Two knock-outs against the men on the other side of the channel in both 2003 and 2007 had clearly annoyed the French and they were simply unrecognisable from the side that lost woefully to Tonga the previous weekend.

Yet again, England failed to make good field position count, with another handling error gifting the French possession. The mistakes were schoolboy at best, with England seemingly waiting for half-time to be told what to do by the school master while the watching audience winced with every French move that seemed to take them closer and closer.

A couple of neat offloads brought England to within a few metres of the French line with seconds of the half to go, but yet again, almost predictably, England made a handling error and gave the ball away. After 38 minutes we had at last some enterprise, but without the precision it was wasted. Half time came as a welcome respite from a frustrating first forty minutes by England.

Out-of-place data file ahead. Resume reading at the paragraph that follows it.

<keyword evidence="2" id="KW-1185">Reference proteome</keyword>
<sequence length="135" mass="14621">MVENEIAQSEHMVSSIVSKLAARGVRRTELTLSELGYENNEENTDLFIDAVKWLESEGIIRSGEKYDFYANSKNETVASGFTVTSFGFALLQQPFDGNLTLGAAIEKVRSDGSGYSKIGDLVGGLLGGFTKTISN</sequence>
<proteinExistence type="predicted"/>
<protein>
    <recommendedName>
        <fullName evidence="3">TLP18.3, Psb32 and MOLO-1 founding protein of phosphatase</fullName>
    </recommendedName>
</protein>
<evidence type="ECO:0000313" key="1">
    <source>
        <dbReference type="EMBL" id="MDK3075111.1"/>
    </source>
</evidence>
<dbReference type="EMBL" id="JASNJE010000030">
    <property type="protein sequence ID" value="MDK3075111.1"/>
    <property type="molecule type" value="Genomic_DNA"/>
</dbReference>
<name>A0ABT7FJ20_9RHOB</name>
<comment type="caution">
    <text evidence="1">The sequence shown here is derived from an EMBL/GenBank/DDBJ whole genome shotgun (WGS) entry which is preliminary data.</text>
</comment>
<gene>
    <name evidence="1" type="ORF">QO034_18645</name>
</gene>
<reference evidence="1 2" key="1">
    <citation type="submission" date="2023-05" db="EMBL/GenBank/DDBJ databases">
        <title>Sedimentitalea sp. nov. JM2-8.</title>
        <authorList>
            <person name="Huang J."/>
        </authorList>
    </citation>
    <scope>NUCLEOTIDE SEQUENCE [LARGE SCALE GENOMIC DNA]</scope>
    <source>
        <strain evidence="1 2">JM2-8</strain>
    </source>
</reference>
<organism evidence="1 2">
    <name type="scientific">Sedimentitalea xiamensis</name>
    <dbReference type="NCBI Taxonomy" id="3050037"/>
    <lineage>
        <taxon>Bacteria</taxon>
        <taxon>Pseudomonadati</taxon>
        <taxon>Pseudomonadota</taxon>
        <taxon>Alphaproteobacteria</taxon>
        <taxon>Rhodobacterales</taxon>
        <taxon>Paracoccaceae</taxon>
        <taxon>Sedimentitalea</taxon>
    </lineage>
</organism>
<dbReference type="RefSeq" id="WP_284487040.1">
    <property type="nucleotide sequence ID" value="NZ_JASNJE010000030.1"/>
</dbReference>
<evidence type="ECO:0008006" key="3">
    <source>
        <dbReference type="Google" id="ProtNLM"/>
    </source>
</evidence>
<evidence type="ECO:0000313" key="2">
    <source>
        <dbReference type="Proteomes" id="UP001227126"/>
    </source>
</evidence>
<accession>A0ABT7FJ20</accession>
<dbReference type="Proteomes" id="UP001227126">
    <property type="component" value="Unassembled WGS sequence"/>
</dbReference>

An attacking line-out in the French 22 was England’s first opportunity after the break and, low and behold, they knocked on when mauling it towards the try line.

With 5 of 7 replacements being forwards, Courtney Lawes came on for Tom Croft who took a knock to the head a few minutes earlier. The messy play continued with England trying to play in the middle of the field, which the French were happy to let them do.

Alex Corbisero and Simon Shaw joined Lawes to attempt shore up the scrum, Stevens and Deacon making way. However the result was poor, France turning the scrum through 90 degrees at the first attempt.

France attacked the line hard with pace and support ready for the multitude of offloads they performed, something that kept the English defence on the back foot and scrambling for organisation.

Controversially (to only French coach Marc Levriemont) Francois Trinh-Duc replaced Yachvili allowing Parra to move to his natural position of scrum half.

Twenty five minutes to go and a quick tap penalty by Youngs took England to within metres of the line, quick hands seeing Foden find a gap and scamper over for a try! Wilkinson kicked the conversion to allow English fans everywhere to breathe again.